If there was any doubt, home improvement giant Lowe's Companies (NYSE:LOW) confirmed there were still many challenges ahead when it reported its 2018 fourth-quarter and full-year results. In Q4, Lowe's sales grew to $15.6 billion, a 1% increase year over year, and adjusted earnings per share (EPS) rose to $0.80, an 8.1% increase year over year. The company is facing a number of headwinds, including increased competition and a shifting retail landscape, that it has so far failed to properly navigate.

It's certainly clear that new CEO Marvin Ellison has his work cut out for him. Let's take a closer look at three of the largest problems Ellison addressed during the company's conference call.

Lowe's Metrics 2018 Q4 2017 Q4 Change (loss)
Sales $15.6 billion $15.5 billion 1%
Adjusted EPS $0.80 $0.74 8.1%
Gross margin 31.3% 33.7% (2.4 percentage points)

Data source: Lowe's Companies. 

Taking care of the Pros

In the home improvement business, there are few things more important than taking care of what it calls "Pro" customers, which Lowe's defines in its annual 10-K filings as those in construction trades or the maintenance, repair, and operations (MRO) industry. The reason these customers are so important is that they often make more frequent and higher-spending visits than DIY customers working on weekend projects. Home Depot (NYSE:HD) has consistently showed up Lowe's in this key category, better catering to these customers' needs and capturing far more of its Pro customer market share.

The front of a Lowe's store.

Lowe's is working hard to improve its market share with "Pro" customers, those in the construction or maintenance trades. Image source: Lowe's Companies.

In the conference call, Ellison said, "We want to have a more intentional focus on the Pro because we know that a more intentional focus on the Pro will improve transactions, it will improve ticket, and it will improve overall productivity from a sales-per-square-foot perspective." 

Some of the things Lowe's is doing to address these deficiencies are simple steps, including having enough in-store inventory for the larger jobs Pros handle (such as just having enough paint in five-gallon buckets for Pro painters). Lowe's will also be dedicating loaders to exclusively serve Pro customers, so any bulky products they purchase can be loaded quickly and efficiently at the store. There will also now be department supervisors for Pro customers.

Early signs of these measures have been encouraging, as Pro comparable sales outpaced total comparable sales in January, according to Ellison.

Taking care of digital sales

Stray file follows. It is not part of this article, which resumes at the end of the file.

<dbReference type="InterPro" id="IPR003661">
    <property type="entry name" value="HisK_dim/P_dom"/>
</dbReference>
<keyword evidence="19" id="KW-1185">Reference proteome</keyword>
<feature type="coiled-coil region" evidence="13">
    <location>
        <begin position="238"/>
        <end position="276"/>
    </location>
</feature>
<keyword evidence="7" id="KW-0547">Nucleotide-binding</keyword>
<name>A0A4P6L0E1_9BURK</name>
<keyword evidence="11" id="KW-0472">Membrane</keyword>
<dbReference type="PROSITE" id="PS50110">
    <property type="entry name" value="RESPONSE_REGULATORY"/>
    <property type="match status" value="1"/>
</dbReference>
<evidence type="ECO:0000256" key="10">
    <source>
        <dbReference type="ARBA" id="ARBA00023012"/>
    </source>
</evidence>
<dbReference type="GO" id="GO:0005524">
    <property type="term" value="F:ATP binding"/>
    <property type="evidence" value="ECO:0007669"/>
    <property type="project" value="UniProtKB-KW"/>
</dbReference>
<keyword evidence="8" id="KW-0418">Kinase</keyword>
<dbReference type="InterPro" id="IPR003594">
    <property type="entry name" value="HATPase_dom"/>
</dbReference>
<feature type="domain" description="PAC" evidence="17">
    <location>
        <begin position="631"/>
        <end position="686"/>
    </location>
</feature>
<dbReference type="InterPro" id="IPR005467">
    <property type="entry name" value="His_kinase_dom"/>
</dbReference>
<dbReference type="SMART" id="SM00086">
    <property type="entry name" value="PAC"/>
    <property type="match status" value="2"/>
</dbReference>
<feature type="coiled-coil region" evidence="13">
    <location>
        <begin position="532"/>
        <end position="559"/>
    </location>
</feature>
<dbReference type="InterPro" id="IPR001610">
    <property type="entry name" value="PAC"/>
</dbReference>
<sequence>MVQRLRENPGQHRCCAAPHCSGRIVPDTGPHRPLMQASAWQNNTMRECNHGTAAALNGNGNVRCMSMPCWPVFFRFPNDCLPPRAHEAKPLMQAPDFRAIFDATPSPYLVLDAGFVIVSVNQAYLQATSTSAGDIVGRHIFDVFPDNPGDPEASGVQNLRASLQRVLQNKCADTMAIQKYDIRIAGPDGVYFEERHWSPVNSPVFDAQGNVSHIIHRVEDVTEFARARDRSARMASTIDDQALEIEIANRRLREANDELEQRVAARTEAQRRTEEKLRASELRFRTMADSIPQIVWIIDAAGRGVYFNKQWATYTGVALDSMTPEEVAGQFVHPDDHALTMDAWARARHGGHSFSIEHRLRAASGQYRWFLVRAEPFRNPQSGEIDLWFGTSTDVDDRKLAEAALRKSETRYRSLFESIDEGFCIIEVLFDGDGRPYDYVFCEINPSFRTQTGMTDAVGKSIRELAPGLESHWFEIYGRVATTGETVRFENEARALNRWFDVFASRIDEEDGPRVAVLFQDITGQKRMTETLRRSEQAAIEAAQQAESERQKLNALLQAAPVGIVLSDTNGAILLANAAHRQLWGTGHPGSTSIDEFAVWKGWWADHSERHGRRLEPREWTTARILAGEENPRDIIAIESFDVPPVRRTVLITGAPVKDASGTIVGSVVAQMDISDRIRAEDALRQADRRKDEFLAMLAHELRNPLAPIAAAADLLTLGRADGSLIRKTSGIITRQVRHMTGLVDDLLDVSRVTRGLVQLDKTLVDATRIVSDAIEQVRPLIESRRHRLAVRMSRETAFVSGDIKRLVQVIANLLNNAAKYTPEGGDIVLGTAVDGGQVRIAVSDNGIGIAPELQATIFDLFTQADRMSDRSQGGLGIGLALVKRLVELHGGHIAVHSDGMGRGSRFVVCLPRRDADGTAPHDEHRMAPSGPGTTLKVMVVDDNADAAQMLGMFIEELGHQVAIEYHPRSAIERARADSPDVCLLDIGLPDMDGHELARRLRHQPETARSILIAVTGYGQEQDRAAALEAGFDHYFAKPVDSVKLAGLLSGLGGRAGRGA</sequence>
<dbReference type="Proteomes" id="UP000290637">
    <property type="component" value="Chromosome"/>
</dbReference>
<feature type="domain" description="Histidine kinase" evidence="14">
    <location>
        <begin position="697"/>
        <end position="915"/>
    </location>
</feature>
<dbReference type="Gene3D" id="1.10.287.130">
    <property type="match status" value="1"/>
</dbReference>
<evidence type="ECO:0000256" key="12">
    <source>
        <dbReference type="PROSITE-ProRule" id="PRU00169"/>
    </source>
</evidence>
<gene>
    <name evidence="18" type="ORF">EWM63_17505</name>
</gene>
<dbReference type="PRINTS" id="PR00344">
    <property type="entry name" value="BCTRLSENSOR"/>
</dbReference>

Lowe's online sales rose 11% year over year in the fourth quarter and, while that is obviously much higher than the company's total sales growth, it is also much lower than Home Depot's online sales, which grew 24% year over year and was coming off a much higher base. Lowe's online infrastructure continues to experience problems, such as outages on Black Friday weekend, the largest shopping time of the year.

Lowe's management believes it can turn its online fortunes around by concentrating on three key areas: 1) making its site more user-friendly; 2) having store associates use its online presence as "an endless aisle in our stores"; and 3) working more closely with its vendors to improve its online product selection.

Taking care of delivery

Finally, Ellison acknowledged that Lowe's has to prove its omnichannel capabilities if it truly wants to compete in today's retail world. In order to do so, however, Lowe's has to improve its delivery and logistics infrastructure. Ellison stated Lowe's was good at getting products to its stores but that it had to improve its deliveries to job sites and residences. The company just opened its first direct fulfillment center and has plans to open a second on the West Coast. Ellison also said other changes were being made to increase efficiency and cost-effectiveness:

What we're also focused on this year is transitioning a lot of the deliveries that take place in the store today, primarily appliances and other big bulk items, into a bulk distribution cross-dock strategy that takes enormous pressure off the stores from a delivery perspective and it centralizes it and it will allow us to aggregate bulk deliveries to the customers' homes more effectively. ... And so, in essence, what we're developing is a network of distribution centers and systems that will allow us to do store, job site and to the customer's home. And that's what we will start to build out this year.

Taking care of business

Many retailers are facing existential crises in the face of the changing habits of consumers, new online competitors, and their own failure to make wise investments in today's changing retail landscape. While Lowe's problems are not nearly that dire, the pressure remains, since these difficulties are neither minor nor easy to solve. If shareholders are to take comfort in anything, it's that Ellison seems to have a handle on what's ailing the company. The question remains, however, if he will be able to fill the prescriptions he is writing. Early results suggest he might. In January, comparable sales improved 5.8% over last year.

The company is guiding for full-year EPS of between $6.00 and $6.10, the midpoint giving shares a forward P/E of about 17.2, just slightly lower than Home Depot's valuation. While it is certainly possible for Lowe's to overcome its struggles, at this point I remain invested in Home Depot and will wait on the sidelines regarding Lowe's until there is more evidence of a clear turnaround.